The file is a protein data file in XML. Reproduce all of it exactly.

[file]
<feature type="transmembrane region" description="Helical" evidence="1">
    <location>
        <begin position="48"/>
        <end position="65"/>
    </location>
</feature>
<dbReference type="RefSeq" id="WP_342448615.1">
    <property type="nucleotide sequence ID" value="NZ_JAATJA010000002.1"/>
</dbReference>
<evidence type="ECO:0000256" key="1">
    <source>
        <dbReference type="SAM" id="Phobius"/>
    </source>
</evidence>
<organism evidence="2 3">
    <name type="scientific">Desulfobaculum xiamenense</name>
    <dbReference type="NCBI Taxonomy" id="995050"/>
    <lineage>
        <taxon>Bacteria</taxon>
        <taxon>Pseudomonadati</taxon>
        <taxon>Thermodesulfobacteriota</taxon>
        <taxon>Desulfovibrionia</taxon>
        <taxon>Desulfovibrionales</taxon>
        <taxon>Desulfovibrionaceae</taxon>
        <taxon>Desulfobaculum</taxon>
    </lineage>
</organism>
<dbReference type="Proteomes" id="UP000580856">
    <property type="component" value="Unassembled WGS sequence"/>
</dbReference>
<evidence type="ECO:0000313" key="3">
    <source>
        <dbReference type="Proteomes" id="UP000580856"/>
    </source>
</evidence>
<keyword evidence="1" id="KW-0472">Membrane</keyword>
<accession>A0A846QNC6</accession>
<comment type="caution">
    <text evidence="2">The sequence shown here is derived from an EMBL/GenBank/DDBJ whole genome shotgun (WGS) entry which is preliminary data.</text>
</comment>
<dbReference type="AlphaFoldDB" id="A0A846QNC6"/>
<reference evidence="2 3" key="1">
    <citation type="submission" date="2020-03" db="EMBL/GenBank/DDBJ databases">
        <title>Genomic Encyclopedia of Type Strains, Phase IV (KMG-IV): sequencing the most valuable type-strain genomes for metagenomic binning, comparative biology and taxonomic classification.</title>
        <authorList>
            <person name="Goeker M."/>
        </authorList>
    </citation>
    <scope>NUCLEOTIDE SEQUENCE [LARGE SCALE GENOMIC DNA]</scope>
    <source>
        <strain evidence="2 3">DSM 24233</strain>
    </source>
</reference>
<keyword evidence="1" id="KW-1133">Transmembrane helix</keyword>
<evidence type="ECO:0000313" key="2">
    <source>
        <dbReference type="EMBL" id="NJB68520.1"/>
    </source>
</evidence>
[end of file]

<feature type="transmembrane region" description="Helical" evidence="1">
    <location>
        <begin position="48"/>
        <end position="65"/>
    </location>
</feature>
<dbReference type="RefSeq" id="WP_342448615.1">
    <property type="nucleotide sequence ID" value="NZ_JAATJA010000002.1"/>
</dbReference>
<evidence type="ECO:0000256" key="1">
    <source>
        <dbReference type="SAM" id="Phobius"/>
    </source>
</evidence>
<organism evidence="2 3">
    <name type="scientific">Desulfobaculum xiamenense</name>
    <dbReference type="NCBI Taxonomy" id="995050"/>
    <lineage>
        <taxon>Bacteria</taxon>
        <taxon>Pseudomonadati</taxon>
        <taxon>Thermodesulfobacteriota</taxon>
        <taxon>Desulfovibrionia</taxon>
        <taxon>Desulfovibrionales</taxon>
        <taxon>Desulfovibrionaceae</taxon>
        <taxon>Desulfobaculum</taxon>
    </lineage>
</organism>
<dbReference type="Proteomes" id="UP000580856">
    <property type="component" value="Unassembled WGS sequence"/>
</dbReference>
<evidence type="ECO:0000313" key="3">
    <source>
        <dbReference type="Proteomes" id="UP000580856"/>
    </source>
</evidence>
<keyword evidence="1" id="KW-0472">Membrane</keyword>
<accession>A0A846QNC6</accession>
<comment type="caution">
    <text evidence="2">The sequence shown here is derived from an EMBL/GenBank/DDBJ whole genome shotgun (WGS) entry which is preliminary data.</text>
</comment>
<dbReference type="AlphaFoldDB" id="A0A846QNC6"/>
<reference evidence="2 3" key="1">
    <citation type="submission" date="2020-03" db="EMBL/GenBank/DDBJ databases">
        <title>Genomic Encyclopedia of Type Strains, Phase IV (KMG-IV): sequencing the most valuable type-strain genomes for metagenomic binning, comparative biology and taxonomic classification.</title>
        <authorList>
            <person name="Goeker M."/>
        </authorList>
    </citation>
    <scope>NUCLEOTIDE SEQUENCE [LARGE SCALE GENOMIC DNA]</scope>
    <source>
        <strain evidence="2 3">DSM 24233</strain>
    </source>
</reference>
<keyword evidence="1" id="KW-1133">Transmembrane helix</keyword>
<evidence type="ECO:0000313" key="2">
    <source>
        <dbReference type="EMBL" id="NJB68520.1"/>
    </source>
</evidence>